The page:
Little kids love to help, so its a great idea to get them into the routine of doing chores while they are still young and willing to pitch in. Of course, this is often easier said than done — it can be hard for us grown-ups to watch them struggle while they’re still getting the hang of a new activity and so tempting to just do it all ourselves. However, establishing consistent chores is such a great way to teach responsibility and (eventually) take some of the weight off the grownups, so it really is worth the effort.
With a first grader and preschooler in the house, I’ve zeroed in on two strategies that have been key to our first chore success: keep it simple and be consistent.
I started by identifying a few easy chores each of them could manage on a daily basis. For little kids like mine in preschool or early elementary school, a few great daily chores include:
Rather than just assigning the tasks, we had a family discussion where I suggested possible chores and they volunteered for a few tasks. Once we got the discussion started, they wanted to hep with just about everything. To avoid overwhelm, I helped them pair down their list to just three daily chores each.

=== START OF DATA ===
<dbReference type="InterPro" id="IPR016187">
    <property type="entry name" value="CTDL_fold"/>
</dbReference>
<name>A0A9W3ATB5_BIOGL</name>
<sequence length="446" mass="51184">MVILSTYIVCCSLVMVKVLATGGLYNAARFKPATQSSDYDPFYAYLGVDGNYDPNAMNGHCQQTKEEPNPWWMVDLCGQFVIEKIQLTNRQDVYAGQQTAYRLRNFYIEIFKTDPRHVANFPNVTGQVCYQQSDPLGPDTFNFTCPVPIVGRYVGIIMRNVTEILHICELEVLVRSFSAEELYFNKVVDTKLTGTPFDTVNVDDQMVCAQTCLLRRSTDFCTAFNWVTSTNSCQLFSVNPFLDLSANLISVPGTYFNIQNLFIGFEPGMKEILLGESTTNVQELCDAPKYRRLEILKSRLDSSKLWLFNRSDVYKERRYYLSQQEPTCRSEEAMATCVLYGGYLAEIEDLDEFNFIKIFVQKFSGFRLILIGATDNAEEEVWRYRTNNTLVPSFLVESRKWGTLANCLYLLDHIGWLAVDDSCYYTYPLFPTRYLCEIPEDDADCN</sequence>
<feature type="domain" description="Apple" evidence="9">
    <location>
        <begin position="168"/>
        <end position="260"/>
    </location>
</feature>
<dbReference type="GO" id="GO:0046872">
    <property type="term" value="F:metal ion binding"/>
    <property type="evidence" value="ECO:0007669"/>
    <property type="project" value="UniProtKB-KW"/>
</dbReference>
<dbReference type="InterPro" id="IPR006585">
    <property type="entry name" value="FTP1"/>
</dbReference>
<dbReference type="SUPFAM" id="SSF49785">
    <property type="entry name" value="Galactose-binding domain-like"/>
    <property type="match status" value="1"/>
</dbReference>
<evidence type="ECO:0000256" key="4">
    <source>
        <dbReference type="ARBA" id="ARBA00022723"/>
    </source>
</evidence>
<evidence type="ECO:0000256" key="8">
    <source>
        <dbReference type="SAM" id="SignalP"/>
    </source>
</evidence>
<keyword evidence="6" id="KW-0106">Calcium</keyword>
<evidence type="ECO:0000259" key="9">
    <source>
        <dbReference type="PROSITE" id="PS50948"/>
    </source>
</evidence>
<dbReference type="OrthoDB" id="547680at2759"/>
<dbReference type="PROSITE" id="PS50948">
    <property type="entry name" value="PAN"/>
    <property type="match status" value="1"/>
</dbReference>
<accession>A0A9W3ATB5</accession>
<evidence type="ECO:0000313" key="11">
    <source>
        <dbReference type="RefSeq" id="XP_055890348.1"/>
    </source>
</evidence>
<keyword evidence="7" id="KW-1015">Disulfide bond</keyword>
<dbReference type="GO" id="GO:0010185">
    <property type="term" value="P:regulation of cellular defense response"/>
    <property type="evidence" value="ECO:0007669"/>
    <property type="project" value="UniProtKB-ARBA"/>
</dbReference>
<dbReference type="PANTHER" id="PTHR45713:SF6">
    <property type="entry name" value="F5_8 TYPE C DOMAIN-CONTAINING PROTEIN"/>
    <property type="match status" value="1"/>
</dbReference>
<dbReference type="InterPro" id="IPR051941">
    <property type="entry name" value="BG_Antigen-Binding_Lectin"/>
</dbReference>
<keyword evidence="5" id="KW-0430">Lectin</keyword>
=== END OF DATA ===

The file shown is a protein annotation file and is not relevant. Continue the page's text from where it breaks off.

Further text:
To build excitement, I gave them each a few new “tools” related to their specific chores. Its amazing how excited they get about things like a special laundry hamper, their own mini dustpan or a reusable cloth for wiping tables. Having their own “chore gear” helps give them a real sense of ownership.
The second part of my strategy is to be consistent. Admittedly, I am the worst about remembering these things, so to keep us on track, I created simple chore charts using wipe off boards and magnets.
I put their names on the top of each chart and divided the boards into a “To Do” section and a “Done” section. Then I wrote their assigned chores on large magnets using an erasable marker. If their chores change, its easy to update the magnets. The charts hang in a prominent spot in our kitchen as a constant reminder. They get so excited about moving their magnet to the “Done” section. It may take some extra planning and patience to get the ball rolling, but seeing their pride when they complete their chores (and not having to do it all as a mom) is definitely worth the effort.
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